A woman with a history of psychiatric illness presented to the emergency department with agitation, hallucinations, tachycardia, and transient hypoxia. The consulting psychiatric resident attributed the tachycardia and hypoxia to her underlying agitation and admitted her to an inpatient psychiatric facility. Over the next few days, her tachycardia persisted and continued to be attributed to her psychiatric disease. On hospital day 5, the patient was found unresponsive and febrile, with worsening tachycardia, tachypnea, and hypoxia; she had diffuse myoclonus and increased muscle tone.
Gupta A, Harrod M, Quinn M, et al. Diagnosis (Berl). 2018;5:151-156.
This direct observation study of hospitalist teams on rounds and conducting follow-up work examined the interaction between systems problems and cognitive errors in diagnosis. Researchers found that information gaps related to electronic health records, challenges with handoffs, and time constraints all contributed to difficulties in diagnostic cognition. The authors suggest considering both systems and cognitive challenges to diagnosis in order to promote safety.
An elderly man with a history of giant cell arteritis (GCA) presented to the rheumatology clinic with recurrent headaches one month after stopping steroids. A blood test revealed that his C-reactive protein was elevated, suggesting increased inflammation and a flare of his GCA. However, his rheumatologist was out of town and did not receive the test result. Although the covering physician saw the result, she relayed just the patient's last name without the medical record number.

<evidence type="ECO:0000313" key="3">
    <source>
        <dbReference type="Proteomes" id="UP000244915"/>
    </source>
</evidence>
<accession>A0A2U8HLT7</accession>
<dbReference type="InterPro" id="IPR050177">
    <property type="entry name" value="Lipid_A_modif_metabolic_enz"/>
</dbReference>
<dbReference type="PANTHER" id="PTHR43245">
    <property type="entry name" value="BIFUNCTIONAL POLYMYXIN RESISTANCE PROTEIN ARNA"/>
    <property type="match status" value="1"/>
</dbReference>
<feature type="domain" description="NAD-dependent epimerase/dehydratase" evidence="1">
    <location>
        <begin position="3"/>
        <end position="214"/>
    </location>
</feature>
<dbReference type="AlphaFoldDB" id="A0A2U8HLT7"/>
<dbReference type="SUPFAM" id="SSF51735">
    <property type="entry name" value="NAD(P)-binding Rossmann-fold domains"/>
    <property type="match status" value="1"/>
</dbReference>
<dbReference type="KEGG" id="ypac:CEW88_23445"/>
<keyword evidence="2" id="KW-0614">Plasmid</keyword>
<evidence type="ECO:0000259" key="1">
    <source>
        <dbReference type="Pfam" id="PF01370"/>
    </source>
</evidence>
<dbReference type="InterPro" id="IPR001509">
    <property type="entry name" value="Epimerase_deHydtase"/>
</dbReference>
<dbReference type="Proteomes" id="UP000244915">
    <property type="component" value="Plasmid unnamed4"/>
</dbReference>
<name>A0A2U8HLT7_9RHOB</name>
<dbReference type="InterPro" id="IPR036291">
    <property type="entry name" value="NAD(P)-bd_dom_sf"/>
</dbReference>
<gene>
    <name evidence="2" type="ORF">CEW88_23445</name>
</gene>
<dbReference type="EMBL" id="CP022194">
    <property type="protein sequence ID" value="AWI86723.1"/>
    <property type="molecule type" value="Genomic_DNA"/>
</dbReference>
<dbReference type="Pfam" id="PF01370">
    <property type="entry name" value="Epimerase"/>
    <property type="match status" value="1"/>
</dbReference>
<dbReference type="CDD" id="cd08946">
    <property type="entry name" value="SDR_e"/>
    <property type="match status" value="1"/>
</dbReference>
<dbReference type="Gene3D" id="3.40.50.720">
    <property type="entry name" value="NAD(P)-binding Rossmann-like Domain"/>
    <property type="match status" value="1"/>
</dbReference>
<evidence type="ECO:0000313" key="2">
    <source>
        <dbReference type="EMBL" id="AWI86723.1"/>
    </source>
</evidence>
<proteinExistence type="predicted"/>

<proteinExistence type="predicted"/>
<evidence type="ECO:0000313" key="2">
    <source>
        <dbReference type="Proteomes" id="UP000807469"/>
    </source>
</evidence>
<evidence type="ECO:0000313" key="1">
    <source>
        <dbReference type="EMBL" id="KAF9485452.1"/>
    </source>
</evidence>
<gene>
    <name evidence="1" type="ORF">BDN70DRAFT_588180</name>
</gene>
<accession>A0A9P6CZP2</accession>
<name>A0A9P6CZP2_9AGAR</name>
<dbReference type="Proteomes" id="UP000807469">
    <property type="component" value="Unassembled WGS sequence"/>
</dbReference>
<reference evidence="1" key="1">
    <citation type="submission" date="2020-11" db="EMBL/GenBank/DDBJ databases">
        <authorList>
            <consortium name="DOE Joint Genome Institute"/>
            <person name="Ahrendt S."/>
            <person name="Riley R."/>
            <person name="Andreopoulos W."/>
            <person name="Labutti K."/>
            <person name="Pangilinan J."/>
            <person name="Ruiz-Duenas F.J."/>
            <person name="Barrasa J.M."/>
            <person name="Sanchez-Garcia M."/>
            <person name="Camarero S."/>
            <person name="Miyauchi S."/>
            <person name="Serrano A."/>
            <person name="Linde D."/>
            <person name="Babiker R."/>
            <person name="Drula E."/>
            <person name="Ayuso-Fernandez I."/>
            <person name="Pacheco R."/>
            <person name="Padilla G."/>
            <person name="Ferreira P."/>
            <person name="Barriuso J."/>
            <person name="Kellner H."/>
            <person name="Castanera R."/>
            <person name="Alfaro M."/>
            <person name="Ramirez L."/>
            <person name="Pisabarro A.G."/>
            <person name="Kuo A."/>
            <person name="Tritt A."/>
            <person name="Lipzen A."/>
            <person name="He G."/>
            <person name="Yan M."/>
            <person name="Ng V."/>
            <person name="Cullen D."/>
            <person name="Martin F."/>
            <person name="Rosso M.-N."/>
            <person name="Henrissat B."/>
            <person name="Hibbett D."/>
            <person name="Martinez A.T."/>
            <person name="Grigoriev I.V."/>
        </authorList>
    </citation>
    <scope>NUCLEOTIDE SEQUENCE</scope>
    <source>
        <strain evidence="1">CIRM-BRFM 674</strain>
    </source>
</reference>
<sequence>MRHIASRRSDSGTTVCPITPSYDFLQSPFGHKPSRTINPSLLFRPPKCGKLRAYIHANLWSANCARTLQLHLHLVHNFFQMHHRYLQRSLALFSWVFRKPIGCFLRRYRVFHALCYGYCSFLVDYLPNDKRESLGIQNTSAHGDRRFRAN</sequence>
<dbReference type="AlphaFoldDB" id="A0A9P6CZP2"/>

One day after reading only the first line of a final ultrasound result (which stated that the patient had a thrombosis), an intern reported to the ICU team that the patient had a DVT. Because she had postoperative bleeding, the team elected to place an inferior vena cava (IVC) filter rather than administer anticoagulants to prevent a pulmonary embolism (PE). The next week, a new ICU team discussed the care plan and questioned the IVC filter.
Emergency medical service (EMS) providers obtained an electrocardiogram (ECG) in a woman who had developed severe chest pressure at home. The ECG revealed an ST-elevation myocardial infarction (STEMI). Unfortunately, the ECG failed to transmit to the emergency department (ED) while EMS was en route, so a "Code STEMI" was not activated. Unaware of the original ECG results, ED clinicians obtained a repeat ECG that did not demonstrate the earlier ST segment elevations, and the patient was admitted to the telemetry unit for monitoring overnight.
Two cases in which thyroid function tests were ordered appropriately but not acted upon in a timely fashion illustrate the challenges of thyroid emergencies. The patient in Case #1 had a history of hyperthyroidism and noted not taking his medications for months, yet no one addressed his abnormal thyroid function tests until hospital day 3. He had thyroid storm. In Case #2, providers neglected to follow up on the patient's abnormal thyroid function tests, even though she was taking a medication with a known risk of thyroid toxicity. She had myxedema coma.
Kwan JL, Singh H. Diagnosis (Berl). 2017;4:173-177.
Problems with test result management can contribute to diagnostic delay and failure. This review explores accountability issues associated with processing and following up on radiology results. The authors highlight the importance of closed-loop communication to ensure that test results support safe care.
Nageswaran S, Donoghue N, Mitchell A, et al. Pediatrics. 2017;139:e20163373.
Lack of collaboration among the clinical team can contribute to diagnostic problems. This commentary describes a collaborative model of care developed to enhance interdisciplinary teamwork across health care settings as a strategy to augment diagnosis for children with undiagnosed complex medical conditions.